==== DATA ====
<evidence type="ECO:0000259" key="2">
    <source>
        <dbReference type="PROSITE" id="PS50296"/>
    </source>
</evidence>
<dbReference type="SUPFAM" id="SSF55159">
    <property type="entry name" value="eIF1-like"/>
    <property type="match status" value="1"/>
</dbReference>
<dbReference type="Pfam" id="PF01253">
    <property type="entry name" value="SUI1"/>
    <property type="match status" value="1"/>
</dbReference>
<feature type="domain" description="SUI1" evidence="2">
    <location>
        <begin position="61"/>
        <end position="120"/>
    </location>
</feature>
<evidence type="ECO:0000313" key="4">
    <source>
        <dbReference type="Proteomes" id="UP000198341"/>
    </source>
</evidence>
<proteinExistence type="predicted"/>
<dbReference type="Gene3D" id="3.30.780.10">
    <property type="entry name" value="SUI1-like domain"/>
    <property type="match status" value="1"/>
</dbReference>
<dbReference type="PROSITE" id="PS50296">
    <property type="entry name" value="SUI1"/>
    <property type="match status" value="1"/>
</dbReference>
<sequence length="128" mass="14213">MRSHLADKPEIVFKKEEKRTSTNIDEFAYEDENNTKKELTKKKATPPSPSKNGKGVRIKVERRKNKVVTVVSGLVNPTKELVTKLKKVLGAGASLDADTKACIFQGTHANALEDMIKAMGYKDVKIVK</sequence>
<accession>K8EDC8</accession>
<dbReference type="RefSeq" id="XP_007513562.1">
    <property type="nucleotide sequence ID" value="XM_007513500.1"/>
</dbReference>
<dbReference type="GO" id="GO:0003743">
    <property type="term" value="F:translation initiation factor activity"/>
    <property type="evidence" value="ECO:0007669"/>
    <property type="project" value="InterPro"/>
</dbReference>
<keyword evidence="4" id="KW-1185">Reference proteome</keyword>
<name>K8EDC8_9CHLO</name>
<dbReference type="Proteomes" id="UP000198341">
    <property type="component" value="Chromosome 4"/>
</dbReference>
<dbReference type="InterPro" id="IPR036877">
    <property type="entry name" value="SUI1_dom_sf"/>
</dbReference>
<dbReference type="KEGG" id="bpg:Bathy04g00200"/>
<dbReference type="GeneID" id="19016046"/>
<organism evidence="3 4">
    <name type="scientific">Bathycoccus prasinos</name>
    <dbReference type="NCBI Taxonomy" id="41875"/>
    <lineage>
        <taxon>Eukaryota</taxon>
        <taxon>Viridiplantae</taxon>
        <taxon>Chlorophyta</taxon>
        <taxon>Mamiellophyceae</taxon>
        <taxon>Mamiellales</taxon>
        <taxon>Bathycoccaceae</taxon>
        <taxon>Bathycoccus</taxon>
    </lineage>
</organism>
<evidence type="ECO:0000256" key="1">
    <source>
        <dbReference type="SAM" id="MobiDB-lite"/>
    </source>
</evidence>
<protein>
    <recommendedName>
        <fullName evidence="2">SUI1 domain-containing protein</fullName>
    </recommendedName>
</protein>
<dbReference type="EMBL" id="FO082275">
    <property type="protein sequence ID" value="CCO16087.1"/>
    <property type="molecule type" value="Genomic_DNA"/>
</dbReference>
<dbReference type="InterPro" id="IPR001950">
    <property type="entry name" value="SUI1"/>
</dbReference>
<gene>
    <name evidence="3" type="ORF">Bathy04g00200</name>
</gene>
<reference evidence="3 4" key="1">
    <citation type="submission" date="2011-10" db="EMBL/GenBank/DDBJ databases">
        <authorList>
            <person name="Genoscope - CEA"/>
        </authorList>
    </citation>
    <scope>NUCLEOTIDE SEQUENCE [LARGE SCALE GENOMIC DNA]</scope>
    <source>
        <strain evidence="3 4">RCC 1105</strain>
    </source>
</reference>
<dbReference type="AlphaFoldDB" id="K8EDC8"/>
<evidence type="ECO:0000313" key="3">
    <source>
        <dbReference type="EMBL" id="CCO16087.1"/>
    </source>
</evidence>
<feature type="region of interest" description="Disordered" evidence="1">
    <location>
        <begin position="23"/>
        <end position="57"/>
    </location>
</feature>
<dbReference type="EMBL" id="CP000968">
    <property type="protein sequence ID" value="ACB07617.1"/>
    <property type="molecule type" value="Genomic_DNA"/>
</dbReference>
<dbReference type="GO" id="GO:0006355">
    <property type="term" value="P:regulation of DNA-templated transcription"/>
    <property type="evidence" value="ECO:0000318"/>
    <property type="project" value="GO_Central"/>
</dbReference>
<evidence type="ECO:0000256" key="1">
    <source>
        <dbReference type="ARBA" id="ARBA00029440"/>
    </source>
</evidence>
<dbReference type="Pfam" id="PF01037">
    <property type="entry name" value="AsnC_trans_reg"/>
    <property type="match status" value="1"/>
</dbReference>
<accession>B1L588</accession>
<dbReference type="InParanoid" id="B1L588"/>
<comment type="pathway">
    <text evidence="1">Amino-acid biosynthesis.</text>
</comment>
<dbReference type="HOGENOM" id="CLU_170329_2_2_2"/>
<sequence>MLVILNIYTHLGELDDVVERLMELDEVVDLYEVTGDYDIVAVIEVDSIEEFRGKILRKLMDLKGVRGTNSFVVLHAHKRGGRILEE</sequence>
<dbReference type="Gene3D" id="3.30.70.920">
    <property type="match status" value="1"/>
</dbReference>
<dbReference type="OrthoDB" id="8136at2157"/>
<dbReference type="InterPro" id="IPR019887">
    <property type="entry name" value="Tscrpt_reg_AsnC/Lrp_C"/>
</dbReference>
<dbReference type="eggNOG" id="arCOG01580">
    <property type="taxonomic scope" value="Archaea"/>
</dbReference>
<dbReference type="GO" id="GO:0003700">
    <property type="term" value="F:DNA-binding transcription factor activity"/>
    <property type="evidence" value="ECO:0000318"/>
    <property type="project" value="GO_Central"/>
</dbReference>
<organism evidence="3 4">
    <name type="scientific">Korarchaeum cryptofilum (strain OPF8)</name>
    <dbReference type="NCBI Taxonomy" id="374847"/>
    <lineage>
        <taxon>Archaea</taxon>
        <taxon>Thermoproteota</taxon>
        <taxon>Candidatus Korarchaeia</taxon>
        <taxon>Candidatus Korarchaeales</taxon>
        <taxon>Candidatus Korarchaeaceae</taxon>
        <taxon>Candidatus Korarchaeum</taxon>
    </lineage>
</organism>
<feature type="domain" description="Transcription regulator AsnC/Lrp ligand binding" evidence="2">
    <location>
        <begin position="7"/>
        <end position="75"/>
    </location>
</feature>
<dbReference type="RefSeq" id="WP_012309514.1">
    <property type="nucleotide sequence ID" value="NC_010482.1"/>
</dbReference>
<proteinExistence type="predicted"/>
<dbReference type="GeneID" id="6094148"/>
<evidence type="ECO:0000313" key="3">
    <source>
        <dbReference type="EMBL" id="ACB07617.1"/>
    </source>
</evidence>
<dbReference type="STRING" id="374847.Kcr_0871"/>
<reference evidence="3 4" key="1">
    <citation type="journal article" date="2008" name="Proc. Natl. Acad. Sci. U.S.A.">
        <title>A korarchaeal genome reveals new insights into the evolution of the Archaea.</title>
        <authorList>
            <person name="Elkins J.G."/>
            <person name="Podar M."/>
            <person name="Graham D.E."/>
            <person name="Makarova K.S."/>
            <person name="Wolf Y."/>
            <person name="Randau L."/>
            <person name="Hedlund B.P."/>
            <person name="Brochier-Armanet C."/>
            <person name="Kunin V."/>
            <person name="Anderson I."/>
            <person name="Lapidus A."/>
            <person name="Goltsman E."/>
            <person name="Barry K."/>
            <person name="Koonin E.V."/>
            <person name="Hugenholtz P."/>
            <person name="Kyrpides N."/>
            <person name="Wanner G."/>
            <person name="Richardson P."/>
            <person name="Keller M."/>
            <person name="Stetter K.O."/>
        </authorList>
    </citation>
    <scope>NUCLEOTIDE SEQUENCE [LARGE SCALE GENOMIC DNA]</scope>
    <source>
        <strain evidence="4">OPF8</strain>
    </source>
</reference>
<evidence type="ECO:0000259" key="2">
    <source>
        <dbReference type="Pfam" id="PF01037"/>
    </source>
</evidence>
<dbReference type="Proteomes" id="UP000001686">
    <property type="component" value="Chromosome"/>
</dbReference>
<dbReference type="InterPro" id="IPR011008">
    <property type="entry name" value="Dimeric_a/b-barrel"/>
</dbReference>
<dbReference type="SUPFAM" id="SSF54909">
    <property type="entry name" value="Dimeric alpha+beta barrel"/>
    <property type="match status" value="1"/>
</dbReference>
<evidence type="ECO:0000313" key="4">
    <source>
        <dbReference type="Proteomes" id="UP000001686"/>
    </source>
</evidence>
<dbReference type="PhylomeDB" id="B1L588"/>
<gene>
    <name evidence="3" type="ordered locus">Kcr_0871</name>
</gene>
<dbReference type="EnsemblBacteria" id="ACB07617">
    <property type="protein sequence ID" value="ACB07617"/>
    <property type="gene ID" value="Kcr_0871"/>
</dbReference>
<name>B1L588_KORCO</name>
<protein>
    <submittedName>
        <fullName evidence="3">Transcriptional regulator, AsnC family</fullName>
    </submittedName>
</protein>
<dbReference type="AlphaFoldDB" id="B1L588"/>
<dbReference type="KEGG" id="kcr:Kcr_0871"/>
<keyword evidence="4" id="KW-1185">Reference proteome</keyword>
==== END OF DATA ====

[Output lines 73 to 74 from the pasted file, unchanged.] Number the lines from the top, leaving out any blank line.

    <recommendedName>
        <fullName evidence="2">SUI1 domain-containing protein</fullName>